9.1 Introduction

A. Neurons = masses of nerve cells that transmit information to other nerves, tissues or cells (nerve impulses)

1. Cell Body - contains the nucleus and two extensions
2. Dendrites - shorter, more numerous, receive information
3. Axons - single, long fiver which conducts impulses away from the cell body

B. The nervous system is divided into two parts:

1. Central Nervous System (CNS) - brain and spinal cord
2. Peripheral Nervous System (PNS) - peripheral nerves through the body
- includes 31 pairs of spinal nerves
- includes 12 pairs of cranial nerves

9.2 Three Basic Functions

1. Sensory Function - gathers info about changes occurring within and around the body - Sensory receptors, at ends of peripheral nerves send signals (nerve impulses) to the CNS. Sensory Neuron

2. Integrative Function - information is "brought together," interpreted, to create sensations, create thoughts, add to memory, make decisions, etc. Association neuron or interneuron

3. Motor Function - responses to signals (impulses). Signals sent from the CNS to effectors (muscles or glands). The goal is usually to maintain stable conditions (especially internal) - Homeostasis. Motor neurons.

- Somatic Nervous System (skeletal muscles)
- Autonomic Nervous System (smooth muscles, glands)

C. Neurons: Nerve cells. Unique structure - cell body with many extensions or processes (nerve "fibers") which conduct impulses. There are two types of processes:

1. Dendrites - shorter, more numerous. These, along with the cell body, form the receptive surfaces of neurons.

2. Axons - single, long "fiber" which conducts impulse away from the cell body. Sometimes it is "branched" (collaterals). End has many fine branches.

9.3 Neuroglial Cells (neuroglia)

- supportive tissue of the nervous system (more numerous than neurons). Five types

1. Microglial Cells
2. Oligodendrocytes
3. Astrocytes
4. Ependymal Cells
5. Schwann cells

*Myelin Sheaths



9.4 Neurons




Chromatophilic substance


Nodes of Ranvier

Myelinated (white matter) vs Unmyelinated (grey matter)


Classification of Neurons

1. Functional (sensory neurons, motor neurons, interneurons)
2. Structural (multipolar, bipolar, unipolar)

9.5 Cell Membrane Potential

Resting Potential / Threshold Potential / Action Potential

1. Neuron membrane maintains resting potential
2. Threshold stimulus is received
3. Sodium channels open
4. Sodium ions diffuse inward, depolarizing the membrane
5. Potassium channels open
6. Potassium ions diffuse outward, repolarizing the membrane
7. The resulting action potential causes a local bioelectric current that stimulates adjacent portions of the membrane.
8. Wave of action potentials travel the length of the axon as a nerve impulse

9.6 Nerve Impulse

*Propagation of action potentials along a nerve axon

Impulse Conduction – speed of an impulse proportionate to diameter of axon (greater diameter = faster impulse)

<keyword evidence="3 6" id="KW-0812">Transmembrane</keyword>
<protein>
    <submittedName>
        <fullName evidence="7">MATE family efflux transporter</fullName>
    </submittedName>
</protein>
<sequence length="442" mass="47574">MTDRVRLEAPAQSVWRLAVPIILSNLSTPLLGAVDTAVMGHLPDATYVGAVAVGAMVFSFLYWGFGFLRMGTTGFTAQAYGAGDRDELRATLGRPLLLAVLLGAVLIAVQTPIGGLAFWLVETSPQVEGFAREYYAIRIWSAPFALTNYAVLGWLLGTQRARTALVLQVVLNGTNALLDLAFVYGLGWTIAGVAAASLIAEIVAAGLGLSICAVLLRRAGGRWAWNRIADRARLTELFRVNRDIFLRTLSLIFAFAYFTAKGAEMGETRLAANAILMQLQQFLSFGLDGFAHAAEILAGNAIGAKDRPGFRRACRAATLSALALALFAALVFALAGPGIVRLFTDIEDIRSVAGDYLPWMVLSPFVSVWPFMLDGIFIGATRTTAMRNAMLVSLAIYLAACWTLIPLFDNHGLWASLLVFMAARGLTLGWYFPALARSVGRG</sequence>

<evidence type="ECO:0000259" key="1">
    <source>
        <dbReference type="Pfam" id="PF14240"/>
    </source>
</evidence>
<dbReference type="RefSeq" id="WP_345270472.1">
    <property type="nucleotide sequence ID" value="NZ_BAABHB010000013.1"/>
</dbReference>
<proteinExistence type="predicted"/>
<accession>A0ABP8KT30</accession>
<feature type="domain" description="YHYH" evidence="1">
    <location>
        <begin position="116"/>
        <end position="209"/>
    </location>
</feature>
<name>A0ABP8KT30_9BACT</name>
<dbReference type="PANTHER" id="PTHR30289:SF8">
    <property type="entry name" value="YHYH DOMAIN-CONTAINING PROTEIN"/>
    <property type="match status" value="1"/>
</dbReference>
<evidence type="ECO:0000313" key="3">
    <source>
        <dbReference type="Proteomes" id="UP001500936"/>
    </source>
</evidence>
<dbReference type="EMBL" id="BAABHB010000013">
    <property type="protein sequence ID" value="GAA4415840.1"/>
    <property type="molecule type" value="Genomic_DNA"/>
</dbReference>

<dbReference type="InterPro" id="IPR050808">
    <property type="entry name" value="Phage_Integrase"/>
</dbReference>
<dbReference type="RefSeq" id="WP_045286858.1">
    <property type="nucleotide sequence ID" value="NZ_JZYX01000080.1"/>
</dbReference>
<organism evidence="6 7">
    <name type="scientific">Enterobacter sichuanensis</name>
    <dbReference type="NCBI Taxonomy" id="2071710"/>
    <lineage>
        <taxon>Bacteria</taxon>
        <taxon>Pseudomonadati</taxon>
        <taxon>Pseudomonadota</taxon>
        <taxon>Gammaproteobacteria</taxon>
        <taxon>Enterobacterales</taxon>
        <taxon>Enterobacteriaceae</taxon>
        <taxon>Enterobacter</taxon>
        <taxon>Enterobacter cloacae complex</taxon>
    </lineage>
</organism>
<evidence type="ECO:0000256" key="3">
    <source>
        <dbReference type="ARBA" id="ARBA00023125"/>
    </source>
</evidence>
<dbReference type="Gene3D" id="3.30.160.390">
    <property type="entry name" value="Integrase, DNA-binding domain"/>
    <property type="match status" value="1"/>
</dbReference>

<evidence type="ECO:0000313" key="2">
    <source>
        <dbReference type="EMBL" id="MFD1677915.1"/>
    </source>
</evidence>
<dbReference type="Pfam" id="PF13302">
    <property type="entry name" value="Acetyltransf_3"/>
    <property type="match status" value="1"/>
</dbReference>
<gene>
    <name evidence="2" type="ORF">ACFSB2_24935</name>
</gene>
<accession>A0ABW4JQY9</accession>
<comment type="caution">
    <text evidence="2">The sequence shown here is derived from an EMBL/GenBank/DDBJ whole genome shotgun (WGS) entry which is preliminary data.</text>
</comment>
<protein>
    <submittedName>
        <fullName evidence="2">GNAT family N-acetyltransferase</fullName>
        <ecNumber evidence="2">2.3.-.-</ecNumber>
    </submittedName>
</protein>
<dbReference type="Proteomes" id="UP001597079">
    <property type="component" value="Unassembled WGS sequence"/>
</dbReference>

Myelinated axons conduct faster than unmyelinated axons

Example: Motor neuron associated with skeletal muscle 120 m/2
Sensory neuron on skin (unmyelinated) travels at .5 m/s

A: Neuron (Presynaptic)
B: Neuron (Postsynaptic)

  1. Mitochondria
  2. Synaptic vesicle full of neurotransmitter
  3. Autoreceptor
  4. Synaptic cleft
  5. Neurotransmitter receptor
  6. Calcium Channel
  7. Fused vesicle releasing neurotransmitter
  8. Neurotransmitter re-uptake pump



9.7 The Synapse

Synapse – junction between two communicating neurons
Nerve pathway – nerve impulse travels from neuron to neuron

Synaptic Transmission

Dendrite  cell body  along axon  synapse (gap)

To complete the signal, a NEUROTRANSMITTER is released at the gap to signal the next neuron

Excitatory – increase membrane permeability, increases chance for threshold to be achieved
Inhibitory – decrease membrane permeability, decrease chance for threshold to be achieved

Types of Neurotransmitters

Acetylcholine – stimulates muscle contraction
Monoamines – Norepinephrine & Dopamine (sense of feeling good, low levels = depression)
Serotonin (sleepiness)
Endorphins (reduce pain, inhibit receptors)
Synapses are highly susceptible to drugs and fatigue

Curare (poison used by S. American Indians) and atropine stops Acetylcholine from depolarising the post-synaptic membrane, i.e. become paralysed.

Strychnine and some nerve gases inhibit or destroy acetylcholinesterase formation. Prolongs and enhances any stimulus, i.e. leads to convulsions, contraction of muscles upon the slightest stimulus.

Cocaine, morphine, alcohol, ether and chloroform anaesthetise nerve fibers. (inhibitory)

Mescaline and LSD produce their hallucinatory effect by interfering with nor-adrenaline & serotonin

9.8 Impulse Processing

Neuronal pool – groups of neurons that make hundreds of synaptic connections and work together to perform a common function

9.9 Types of Nerves

Sensory Nerves – conduct impulses into the brain or spinal cord
Motor Nerves – carry impulses to muscles of glands
Mixed Nerves - contain both sensory and motor nerve

9.10 Nerve Pathways

Reflex arc – simple pathway, includes only a few neurons (reflexes)

Reflex Behavior – automatic, subconscious responses to stimulu

Knee-jerk reflex (patellar tendon reflex

stimulus knee  sensory nerve  spinal cord  motor nerve

Withdrawal reflex – occurs when you touch something painful